High Noon has also been portrayed in dictionaries as a phrase meaning “the time of a decisive confrontation or contest”. So, given that Bridge coalition has set a meeting with both HDZ and SDP at Noon on Monday 7 December to possibly achieve agreement in forming the new government of unity for Croatia, with all political sides, friends and foes alike, as members, one does wonder whether the Bridge’s sense for the dramatic or Hollywood style climax has actually stepped into the realms of delusions of grandeur or, worse, communist style of political levelling or egalitarianism as long as one political mind rules the roost. Has the Bridge coalition placed itself into the position of playing God for Croatia’s future (or kingmaker, at least) and if so what would be its avenues for justice (as in “vengeance in mine”) against those who have “sinned” against Croatian independence, democracy, economic prosperity and/or living standards? Surely it could not reward those sinners it campaigned against (e.g. SDP government as having caused much of Croatia’s woes) by placing them all around the joint government table!
Left: Tomislav Karamarko, leader of HDZ
Centre: Bozo Petrov, leader of Bridge group
Right: Zoran Milanoivic, leader of SDP
Certainly the general elections results where HDZ won 59 and SDP 56 out of 151 seats suggest strongly that Croatian voters do not want changes, not earth-shattering ones as forming a tripartite government would suggest. The Bridge coalition’s idea of such a reformist government places the Bridge coalition ambitiously as a real bridge that would unite the political left and the political right into a single task: shaping Croatia in accordance with the Bridge coalition ideas for change! The major problem with this is that in a democracy and a politically competitive climate that is an inherent right within a democracy, the Bridge coalition is attempting to cut-off these rights of political competition at the knees; do away with political pluralism! In true democracies “power should be dispersed among a variety of economic and ideological pressure groups and should not be held by a single elite or group of elites,” says Encyclopaedia Britannica. Furthermore, if a tripartite government is installed in Croatia who is going to be the Opposition in the parliament? How can a government be independent of governing powers held to account, how can new ideas (ideas the government does not come up with) and changes be brought to the parliament floor, how can there be healthy parliamentary debate – if there is no significant Parliamentary Opposition?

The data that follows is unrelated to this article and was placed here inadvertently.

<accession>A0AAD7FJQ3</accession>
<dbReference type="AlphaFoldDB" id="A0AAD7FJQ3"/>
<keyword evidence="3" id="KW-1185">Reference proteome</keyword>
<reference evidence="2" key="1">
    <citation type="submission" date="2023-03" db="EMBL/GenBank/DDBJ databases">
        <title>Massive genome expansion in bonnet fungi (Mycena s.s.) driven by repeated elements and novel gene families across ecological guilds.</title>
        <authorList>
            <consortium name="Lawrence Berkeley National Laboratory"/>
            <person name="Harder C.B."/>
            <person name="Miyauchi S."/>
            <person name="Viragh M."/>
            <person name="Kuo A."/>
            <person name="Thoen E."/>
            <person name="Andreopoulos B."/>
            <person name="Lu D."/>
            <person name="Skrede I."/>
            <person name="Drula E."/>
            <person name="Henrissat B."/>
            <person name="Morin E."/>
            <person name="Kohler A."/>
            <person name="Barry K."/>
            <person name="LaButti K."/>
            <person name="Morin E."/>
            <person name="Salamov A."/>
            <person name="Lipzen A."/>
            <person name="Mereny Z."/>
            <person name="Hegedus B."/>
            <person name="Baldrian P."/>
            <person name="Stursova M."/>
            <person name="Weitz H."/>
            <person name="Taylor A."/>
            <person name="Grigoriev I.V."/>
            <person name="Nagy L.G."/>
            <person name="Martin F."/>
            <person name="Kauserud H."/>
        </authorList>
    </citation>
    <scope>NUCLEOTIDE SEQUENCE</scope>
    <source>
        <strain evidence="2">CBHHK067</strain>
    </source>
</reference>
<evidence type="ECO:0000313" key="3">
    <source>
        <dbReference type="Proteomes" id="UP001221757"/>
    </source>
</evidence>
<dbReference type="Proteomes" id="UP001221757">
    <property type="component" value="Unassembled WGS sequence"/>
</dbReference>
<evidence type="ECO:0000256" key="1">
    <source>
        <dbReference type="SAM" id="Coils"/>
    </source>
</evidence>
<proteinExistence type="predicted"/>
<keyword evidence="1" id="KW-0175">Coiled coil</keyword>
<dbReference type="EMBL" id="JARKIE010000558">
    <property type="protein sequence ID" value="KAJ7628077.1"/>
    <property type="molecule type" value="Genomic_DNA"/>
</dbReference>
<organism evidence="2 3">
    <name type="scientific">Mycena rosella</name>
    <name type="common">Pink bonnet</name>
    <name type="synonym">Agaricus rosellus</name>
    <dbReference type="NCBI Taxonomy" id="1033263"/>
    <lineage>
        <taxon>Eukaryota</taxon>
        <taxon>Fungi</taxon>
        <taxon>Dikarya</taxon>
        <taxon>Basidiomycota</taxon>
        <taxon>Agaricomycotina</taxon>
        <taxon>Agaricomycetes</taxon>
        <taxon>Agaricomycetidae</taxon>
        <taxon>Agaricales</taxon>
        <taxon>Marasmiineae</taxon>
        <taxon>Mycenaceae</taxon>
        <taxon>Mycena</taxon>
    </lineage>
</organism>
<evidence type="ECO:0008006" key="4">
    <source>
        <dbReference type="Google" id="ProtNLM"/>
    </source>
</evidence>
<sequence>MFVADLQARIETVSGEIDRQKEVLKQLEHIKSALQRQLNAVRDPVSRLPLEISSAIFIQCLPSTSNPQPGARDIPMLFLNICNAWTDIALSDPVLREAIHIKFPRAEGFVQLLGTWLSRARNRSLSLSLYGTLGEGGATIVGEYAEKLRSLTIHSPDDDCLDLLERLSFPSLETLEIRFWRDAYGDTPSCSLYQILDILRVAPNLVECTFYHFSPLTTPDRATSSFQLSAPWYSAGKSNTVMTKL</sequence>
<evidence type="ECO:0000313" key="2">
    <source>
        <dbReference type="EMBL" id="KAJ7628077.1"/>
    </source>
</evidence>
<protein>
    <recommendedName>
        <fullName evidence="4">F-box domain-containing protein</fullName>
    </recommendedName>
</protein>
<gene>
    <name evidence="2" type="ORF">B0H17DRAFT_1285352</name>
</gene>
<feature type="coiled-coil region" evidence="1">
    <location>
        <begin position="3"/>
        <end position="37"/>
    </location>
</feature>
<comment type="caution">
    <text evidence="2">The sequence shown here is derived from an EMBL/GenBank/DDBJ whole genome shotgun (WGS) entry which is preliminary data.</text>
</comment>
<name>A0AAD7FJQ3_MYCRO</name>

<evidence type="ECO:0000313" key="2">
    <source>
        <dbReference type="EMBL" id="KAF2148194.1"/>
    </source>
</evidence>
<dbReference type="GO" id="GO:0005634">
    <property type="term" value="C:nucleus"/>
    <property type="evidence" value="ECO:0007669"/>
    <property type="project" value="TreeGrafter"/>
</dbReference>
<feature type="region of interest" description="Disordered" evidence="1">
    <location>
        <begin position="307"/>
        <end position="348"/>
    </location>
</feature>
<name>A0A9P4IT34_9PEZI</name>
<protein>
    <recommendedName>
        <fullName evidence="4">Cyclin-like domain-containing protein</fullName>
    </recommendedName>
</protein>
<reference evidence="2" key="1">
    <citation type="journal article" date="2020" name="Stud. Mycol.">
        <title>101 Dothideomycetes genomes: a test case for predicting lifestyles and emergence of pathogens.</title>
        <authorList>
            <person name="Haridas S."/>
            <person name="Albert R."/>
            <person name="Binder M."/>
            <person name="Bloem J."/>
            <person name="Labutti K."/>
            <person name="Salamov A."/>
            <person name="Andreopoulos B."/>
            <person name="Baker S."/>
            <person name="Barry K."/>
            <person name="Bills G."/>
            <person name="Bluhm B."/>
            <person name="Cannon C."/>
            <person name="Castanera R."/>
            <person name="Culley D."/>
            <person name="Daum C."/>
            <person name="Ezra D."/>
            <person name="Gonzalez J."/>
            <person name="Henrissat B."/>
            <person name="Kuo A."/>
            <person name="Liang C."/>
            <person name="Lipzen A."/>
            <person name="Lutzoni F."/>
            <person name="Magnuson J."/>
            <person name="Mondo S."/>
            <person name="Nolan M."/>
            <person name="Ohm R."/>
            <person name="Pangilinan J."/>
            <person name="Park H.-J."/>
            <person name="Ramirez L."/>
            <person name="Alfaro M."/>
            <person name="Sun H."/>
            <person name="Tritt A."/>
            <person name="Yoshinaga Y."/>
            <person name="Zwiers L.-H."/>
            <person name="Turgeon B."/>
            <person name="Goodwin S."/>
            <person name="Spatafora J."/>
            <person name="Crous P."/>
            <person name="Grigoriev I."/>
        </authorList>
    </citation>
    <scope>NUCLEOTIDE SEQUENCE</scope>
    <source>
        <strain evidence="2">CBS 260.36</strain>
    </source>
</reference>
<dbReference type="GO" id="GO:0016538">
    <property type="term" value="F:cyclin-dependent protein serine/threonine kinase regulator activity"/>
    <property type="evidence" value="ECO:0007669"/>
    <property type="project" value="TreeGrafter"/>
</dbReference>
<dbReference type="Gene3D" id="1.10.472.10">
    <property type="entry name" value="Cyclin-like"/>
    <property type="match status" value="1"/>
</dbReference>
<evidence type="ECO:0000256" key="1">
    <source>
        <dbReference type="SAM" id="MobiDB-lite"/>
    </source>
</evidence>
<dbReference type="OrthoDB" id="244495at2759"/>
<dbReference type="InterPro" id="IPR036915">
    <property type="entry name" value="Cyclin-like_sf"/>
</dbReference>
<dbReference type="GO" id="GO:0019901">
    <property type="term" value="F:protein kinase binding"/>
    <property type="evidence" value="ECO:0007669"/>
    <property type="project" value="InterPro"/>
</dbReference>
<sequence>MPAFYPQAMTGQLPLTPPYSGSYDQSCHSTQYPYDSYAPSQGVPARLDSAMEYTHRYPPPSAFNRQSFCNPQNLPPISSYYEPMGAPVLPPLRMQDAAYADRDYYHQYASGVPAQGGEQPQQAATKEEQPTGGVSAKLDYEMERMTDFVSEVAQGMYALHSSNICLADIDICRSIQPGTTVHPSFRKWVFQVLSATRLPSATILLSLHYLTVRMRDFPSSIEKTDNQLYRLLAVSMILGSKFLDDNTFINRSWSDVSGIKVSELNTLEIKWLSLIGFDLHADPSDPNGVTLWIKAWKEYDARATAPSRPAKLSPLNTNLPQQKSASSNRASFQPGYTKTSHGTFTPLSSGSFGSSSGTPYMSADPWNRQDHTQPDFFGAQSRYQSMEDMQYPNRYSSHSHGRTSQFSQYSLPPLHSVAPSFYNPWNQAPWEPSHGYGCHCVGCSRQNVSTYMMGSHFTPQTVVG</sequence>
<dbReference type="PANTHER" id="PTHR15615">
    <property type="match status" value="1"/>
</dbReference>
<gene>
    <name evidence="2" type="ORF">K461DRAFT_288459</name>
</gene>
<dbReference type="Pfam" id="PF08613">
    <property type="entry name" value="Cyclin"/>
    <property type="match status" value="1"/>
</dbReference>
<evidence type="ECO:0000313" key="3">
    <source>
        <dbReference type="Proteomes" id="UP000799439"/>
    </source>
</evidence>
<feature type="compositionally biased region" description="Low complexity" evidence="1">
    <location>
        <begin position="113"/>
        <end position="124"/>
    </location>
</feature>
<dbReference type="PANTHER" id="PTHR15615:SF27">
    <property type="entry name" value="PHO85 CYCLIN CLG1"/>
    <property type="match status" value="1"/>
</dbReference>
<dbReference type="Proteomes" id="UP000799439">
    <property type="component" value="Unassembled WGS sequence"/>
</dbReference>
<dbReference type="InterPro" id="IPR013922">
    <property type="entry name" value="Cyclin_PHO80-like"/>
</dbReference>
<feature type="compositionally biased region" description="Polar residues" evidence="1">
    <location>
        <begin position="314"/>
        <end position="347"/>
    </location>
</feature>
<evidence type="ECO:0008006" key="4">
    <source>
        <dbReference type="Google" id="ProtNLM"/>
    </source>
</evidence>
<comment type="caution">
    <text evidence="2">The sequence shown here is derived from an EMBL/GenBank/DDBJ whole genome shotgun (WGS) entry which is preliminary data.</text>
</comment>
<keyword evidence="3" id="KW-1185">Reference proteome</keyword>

The Bridge coalition may have some good ideas as to how to achieve reforms they believe are needed in Croatia but just because it has won enough seats in parliament at the elections to be THE decisive entity that could form the new government, that does not give it the right to play with or ignore the fundamental rights and processes of democracy for which thousands lost their lives in the 1990’s War of Independence for Croatia. Certainly, to me, the idea of a tripartite government that includes an overwhelming majority of political parties, each differing from the other in their crucial ideas, that are supposed to work in harmony has many hallmarks of the former Communist party blanket principle where everyone had to conform to the central idea or be considered a political dissident/enemy of the State!